So let’s edit the GPO that we apply to our RDS host server. We want to navigate to this particular section which is located under User Configuration -> Policies -> Administrative Templates -> Microsoft Word 2013 -> Word Options -> Advanced -> File Locations.

Now, you might be wondering…. Why am I making this configuration change in Microsoft Word 2013 and not the Microsoft Outlook 2013? GOOD QUESTION! Once again, Microsoft leaves us scratching our heads on this one. This is actually where you adjust the default file location for adding attachments in Outlook 2013. You won’t find ANY option to edit this within the Microsoft Outlook 2013 ADMX template — Nope, that would just make too much sense! (If I had to guess, I suppose it’s located under the Microsoft Word 2013 ADMX template because Outlook 2013 uses Word 2013 as it’s default mail editor?! Who knows…)

Anyways, make your change as follows:

default file location defaultfilelocation2

Now, the default file location when ADDING attachments will be the user’s home folder/drive (Z:) – instead of the RDS server’s local C: drive.

Using Group Policy to configure the default file location for Saving Attachments

The next step is slightly more difficult because Microsoft did NOT provide a setting in their Microsoft Outlook 2013 ADMX files and policy definitions, for changing the default file locations when it comes to actually SAVING attachments in email. Why? Another good question.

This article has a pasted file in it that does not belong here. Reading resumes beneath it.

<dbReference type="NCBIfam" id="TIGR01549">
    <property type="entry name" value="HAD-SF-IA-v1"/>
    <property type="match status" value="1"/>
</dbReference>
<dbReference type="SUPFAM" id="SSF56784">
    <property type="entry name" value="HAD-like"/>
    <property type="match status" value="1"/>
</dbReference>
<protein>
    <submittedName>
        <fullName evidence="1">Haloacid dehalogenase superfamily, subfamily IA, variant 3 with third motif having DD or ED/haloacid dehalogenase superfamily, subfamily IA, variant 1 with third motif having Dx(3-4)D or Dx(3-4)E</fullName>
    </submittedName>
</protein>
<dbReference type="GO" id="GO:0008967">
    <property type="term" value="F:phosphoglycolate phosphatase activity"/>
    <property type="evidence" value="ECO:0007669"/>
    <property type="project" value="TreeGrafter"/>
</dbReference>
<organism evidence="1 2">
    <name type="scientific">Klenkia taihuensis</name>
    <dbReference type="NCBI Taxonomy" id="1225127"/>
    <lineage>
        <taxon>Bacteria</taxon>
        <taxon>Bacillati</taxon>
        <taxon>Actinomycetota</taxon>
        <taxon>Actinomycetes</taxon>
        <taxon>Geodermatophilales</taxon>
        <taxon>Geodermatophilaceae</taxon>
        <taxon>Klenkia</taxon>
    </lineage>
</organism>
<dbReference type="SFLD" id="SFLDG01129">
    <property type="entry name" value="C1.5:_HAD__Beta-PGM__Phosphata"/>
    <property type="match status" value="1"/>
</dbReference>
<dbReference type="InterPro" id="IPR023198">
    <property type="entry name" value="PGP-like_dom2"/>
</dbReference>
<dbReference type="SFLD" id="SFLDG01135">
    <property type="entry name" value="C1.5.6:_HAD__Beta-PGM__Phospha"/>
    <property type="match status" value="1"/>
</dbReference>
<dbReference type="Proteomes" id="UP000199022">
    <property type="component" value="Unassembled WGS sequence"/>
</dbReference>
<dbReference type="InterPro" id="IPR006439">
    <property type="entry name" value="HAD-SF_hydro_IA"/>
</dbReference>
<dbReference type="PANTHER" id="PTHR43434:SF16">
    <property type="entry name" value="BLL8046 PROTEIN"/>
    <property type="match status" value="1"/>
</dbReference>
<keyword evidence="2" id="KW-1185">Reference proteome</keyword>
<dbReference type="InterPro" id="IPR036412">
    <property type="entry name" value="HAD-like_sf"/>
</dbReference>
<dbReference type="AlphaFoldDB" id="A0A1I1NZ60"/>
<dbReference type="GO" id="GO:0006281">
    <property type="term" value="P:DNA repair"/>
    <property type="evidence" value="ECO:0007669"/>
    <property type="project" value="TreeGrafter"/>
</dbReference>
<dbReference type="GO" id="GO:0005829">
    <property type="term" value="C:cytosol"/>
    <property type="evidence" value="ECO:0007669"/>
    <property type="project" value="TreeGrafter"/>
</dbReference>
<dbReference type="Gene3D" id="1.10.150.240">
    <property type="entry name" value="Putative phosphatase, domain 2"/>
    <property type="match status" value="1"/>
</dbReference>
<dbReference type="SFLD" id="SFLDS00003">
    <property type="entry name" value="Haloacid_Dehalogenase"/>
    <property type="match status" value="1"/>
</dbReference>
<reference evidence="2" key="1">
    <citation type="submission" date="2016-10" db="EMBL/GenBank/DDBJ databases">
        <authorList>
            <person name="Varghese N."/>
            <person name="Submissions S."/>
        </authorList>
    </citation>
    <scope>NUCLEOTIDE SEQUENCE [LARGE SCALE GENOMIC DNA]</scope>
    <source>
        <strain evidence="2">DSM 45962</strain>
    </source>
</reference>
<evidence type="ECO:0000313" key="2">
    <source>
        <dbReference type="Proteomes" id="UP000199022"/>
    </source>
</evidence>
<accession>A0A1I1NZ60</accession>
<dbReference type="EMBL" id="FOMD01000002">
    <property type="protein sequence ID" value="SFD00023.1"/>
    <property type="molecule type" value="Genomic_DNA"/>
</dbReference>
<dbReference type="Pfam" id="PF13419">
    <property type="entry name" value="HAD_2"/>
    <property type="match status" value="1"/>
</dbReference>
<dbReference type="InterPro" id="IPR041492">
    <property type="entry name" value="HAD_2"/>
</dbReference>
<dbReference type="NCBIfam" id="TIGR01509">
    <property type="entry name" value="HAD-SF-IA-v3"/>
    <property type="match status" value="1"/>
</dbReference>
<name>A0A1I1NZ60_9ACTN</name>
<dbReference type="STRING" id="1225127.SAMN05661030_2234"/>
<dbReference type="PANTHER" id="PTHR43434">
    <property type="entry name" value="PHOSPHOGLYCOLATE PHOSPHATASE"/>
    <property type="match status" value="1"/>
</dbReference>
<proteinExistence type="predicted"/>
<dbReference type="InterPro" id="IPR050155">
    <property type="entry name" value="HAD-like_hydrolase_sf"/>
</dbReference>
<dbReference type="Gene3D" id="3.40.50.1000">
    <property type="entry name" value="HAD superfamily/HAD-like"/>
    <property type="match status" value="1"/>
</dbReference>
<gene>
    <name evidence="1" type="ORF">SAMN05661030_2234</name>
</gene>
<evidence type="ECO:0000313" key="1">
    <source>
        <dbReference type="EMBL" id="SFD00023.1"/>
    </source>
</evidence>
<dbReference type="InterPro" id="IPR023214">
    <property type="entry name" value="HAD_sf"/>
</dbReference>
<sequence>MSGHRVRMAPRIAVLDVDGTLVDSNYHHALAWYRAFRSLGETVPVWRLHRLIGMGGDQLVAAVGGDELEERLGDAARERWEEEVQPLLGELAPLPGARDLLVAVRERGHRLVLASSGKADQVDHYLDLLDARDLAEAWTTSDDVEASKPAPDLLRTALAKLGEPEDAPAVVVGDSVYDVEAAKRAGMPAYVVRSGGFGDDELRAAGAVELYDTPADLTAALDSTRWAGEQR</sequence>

But we can work around this oversight but creating our own ADMX/ADML files for this functionality. The easiest way to do so is to use this amazing script: http://mscosentino-en.blogspot.com/2010/02/convert-registry-file-to-admx-policy.html written by Mariano Cosentino.

But first, open Notepad and copy the following into it:

-Begin copying below this line-
Windows Registry Editor Version 5.00

[HKEY_CURRENT_USER\SOFTWARE\Microsoft\Office\15.0\Outlook\Options] “DefaultPath”=”Z:\\”
-End copying above this line-

Save the Notepad file in your c:\temp directory as: Outlook-Save-As.reg
(Please note, the path in the registry file is defaulted to the user’s home folder, which is their Z: drive.)

Now, refer to the instructions in the link above and run the command CSCRIPT.EXE REG_2_ADMXL.vbs c:\temp\Outlook-Save-As.reg en-us. It will generate an ADMX and AMDL file you then copy to your \\Server\SYSVOL\DomainName\Policies\PolicyDefinitions and \\Server\SYSVOL\DomainName\Policies\PolicyDefinitions\en-us folders accordingly.

Now, edit the same GPO that applies to your RDS host servers and set your DefaultPath option to Z:\ (if it’s not already configured for you).
defaultfilelocation4

At this point, your users will finally have their default file location set to their Z: drive for BOTH adding attachments to an email, and saving attachments in an email. Maybe Microsoft will eventually make this a bit easier. At least we can hope!

 

About the Author
Jesse Rink

Jesse Rink

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Jesse is the owner of Source One Technology and has been providing IT services to schools, nonprofits and SMBs in Waukesha, Milwaukee and SE Wisconsin for over 18 years.